Carl Moeller with Open Doors reports a spot of good news: “Two elderly members of the Kale Hiwot church, who were arrested last November and held at a military concentration camp, have been released, apparently on bail. In addition to that, we also learned that another gentleman, Solomon Mengese, was released.”
Their detentions were linked to Christian activities. Though the government denies religious persecution, Open Doors notes a heavy concentration of arrests and detainment of Bible-believing Christians.
The Kale Hiwot members were men in their 80s, arrested in November, and jailed in Mitire-camp. The camp is a military concentration camp in northeastern Eritrea. Moeller says that the area is believed to be where many Christians are being held.
Mengese is a Full Gospel Church member and gas station owner who was imprisoned for six months in Asmara’s Police Station number 2. He was released two weeks ago.
Meanwhile reliable sources in Eritrea confirmed the number of Christian prisoners in Wi’a Military Training Centre. According to Open Doors, among the 2,900 believers imprisoned, there are 270 Evangelical Christians–including 135 women–kept at Wi’a.
Their sources say the prisoners are facing miserable circumstances as they refuse to deny their faith.
According to the sources, Wi’a Military Training Centre also holds 27 Muslim prisoners who were arrested in Assab for opposing the government-appointed Mufti. They have been in the centre for one year and six months and are mostly kept underground, separate from other religious and military prisoners.
Open Doors’ sources were also able to confirm that the number of Evangelical Christians kept at Massawa Police station is 50, including 15 women. According to these sources, the relatives and friends of the prisoners may bring them food once a day, but they are not allowed to see the prisoners.
Eritrea banned all independent Protestant churches in 2002. Only Islam and the Eritrean Orthodox, Catholic and Lutheran Christian denominations were given official recognition. Buildings of all other churches were closed, and private gatherings in homes were banned. Worshippers caught disobeying these restrictions have faced arrest and torture in prison camps notorious for their horrific circumstances.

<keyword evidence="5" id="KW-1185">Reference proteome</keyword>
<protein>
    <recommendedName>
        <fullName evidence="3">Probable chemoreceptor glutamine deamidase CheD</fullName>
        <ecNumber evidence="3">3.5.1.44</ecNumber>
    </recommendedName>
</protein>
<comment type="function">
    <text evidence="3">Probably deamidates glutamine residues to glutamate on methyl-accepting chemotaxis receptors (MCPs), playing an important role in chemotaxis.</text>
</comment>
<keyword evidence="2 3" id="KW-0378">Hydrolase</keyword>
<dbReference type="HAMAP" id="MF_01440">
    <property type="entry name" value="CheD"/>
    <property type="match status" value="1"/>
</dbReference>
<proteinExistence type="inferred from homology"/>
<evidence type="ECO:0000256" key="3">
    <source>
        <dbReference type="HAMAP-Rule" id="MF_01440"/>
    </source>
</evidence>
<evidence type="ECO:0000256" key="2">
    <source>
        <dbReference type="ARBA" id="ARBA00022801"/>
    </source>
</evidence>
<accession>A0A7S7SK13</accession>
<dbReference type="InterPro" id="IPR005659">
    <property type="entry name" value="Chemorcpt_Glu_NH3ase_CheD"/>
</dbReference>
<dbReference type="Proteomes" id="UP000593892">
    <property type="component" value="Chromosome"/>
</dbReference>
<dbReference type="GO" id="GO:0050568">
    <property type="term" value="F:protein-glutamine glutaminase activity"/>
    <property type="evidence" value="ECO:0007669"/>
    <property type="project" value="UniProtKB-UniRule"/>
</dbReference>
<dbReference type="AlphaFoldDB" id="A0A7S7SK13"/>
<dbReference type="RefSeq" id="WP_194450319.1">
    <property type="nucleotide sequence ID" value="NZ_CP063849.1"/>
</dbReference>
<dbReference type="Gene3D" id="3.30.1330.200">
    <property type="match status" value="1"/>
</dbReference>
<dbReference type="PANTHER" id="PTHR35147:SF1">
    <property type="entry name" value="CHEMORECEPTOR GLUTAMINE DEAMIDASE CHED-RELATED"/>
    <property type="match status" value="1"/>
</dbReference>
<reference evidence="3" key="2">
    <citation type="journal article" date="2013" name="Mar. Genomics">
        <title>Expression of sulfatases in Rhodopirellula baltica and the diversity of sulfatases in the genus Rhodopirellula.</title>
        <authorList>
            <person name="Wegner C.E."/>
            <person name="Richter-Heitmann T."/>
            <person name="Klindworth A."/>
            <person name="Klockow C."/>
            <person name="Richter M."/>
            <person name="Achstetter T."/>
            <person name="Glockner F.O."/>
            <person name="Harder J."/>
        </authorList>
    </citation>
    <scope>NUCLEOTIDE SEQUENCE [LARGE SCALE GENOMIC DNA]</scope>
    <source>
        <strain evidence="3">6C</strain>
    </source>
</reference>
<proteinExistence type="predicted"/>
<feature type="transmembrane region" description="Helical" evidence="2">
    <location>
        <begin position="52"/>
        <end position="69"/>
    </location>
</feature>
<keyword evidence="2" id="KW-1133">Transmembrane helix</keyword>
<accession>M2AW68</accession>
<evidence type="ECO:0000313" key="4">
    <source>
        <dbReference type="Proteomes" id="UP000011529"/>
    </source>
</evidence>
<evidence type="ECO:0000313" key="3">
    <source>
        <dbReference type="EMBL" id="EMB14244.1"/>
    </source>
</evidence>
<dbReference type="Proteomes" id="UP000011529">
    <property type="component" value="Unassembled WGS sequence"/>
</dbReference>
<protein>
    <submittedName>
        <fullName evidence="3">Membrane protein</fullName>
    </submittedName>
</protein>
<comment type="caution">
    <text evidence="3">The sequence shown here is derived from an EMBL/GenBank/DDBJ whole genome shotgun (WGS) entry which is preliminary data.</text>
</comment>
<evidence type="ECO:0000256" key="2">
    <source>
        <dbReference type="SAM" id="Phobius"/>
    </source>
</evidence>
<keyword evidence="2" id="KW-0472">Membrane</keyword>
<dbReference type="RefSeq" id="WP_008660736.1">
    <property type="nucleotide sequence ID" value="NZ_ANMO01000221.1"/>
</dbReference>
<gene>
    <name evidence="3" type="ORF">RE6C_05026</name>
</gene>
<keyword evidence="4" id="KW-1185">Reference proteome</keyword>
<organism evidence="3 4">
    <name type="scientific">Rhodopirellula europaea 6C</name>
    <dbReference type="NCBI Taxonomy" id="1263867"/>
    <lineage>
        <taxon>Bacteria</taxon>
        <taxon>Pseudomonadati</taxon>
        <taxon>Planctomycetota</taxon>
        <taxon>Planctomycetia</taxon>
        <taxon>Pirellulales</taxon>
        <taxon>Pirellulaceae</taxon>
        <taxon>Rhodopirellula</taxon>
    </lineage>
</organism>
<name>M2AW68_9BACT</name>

Moeller asks believers to “pray that the church in Eritrea will continue to stand strong in the midst of this. We need to pray for those imprisoned, that they would know that they are not forgotten. And third, we need to pray that the denominations that have been sanctioned by the government would speak out on behalf of those who have been imprisoned.”
Report from the Christian telegraph
Uzbekistan has since the beginning of March imposed short jail terms on four Protestants, as well as detaining three more in a centre for the homeless, Forum 18 News Service has learnt.
Three Protestants were each jailed for 15 days, after police raided a meal in a private home where the three were present, and three more were held in a homelessness centre for between four and eleven days.
Asked why individuals must ask for permission to gather for a religious purpose, the judge told Forum 18 that “I am not a law-maker, and I don’t want to discuss the law.” In a separate case, a Baptist was jailed for 10 days after some 20 officials from various state agencies – including the Presidential Administration – raided a prayer meeting in a registered church.
Officials told church members that they need special permission for any services apart from those on Sundays, though Forum 18 can find no requirement for this in published laws or regulations.
Report from the Christian Telegraph
10 men accused; 50 others sought from mob active during anti-Christian violence.
NEW DELHI, February 3 (Compass Direct News) – Orissa police on Thursday (Jan. 29) filed preliminary charges against 10 men in the rape of a nun during anti-Christian violence in Orissa last August.
The charges were filed at sessions court of Balliguda block in Kandhamal district, where violence against Christians was reported to be the severest. Central Investigation Department (CID) Inspector Dilip Mohanty filed the charge sheet before the sub-divisional judicial magistrate of Balliguda.
The deadline for filing charges was upon Orissa police, who are required to do so within 120 days from the date of arrest. Police made the first arrest in the case on Oct. 2, 2008.
“We have submitted the charge sheet within the stipulated 120 days,” CID Inspector General Arun Ray told reporters. “Now the court will frame charges and the trial will start.”
All of the accused had been arrested earlier by Orissa police: Jhuria Pradhan, Kartik Pradhan, Saroj Bhadei, Muna Bhadei, Tapas Patnaik, Santosh Patnaik, Biren Sahu, Somanath Pradhan, Gajendra Digal and Jharalal Behera. According to the Crime Branch report, Kartik Pradhan is Jhuria Pradhan’s son, while Muna Bhadei is the son of Saroj Bhadei. Tapas and Santosh Patnaik are siblings.
In a suspect line-up at Cuttack on Jan. 5, the nun identified Santosh Patnaik and Kartik Pradhan as people involved in the crime.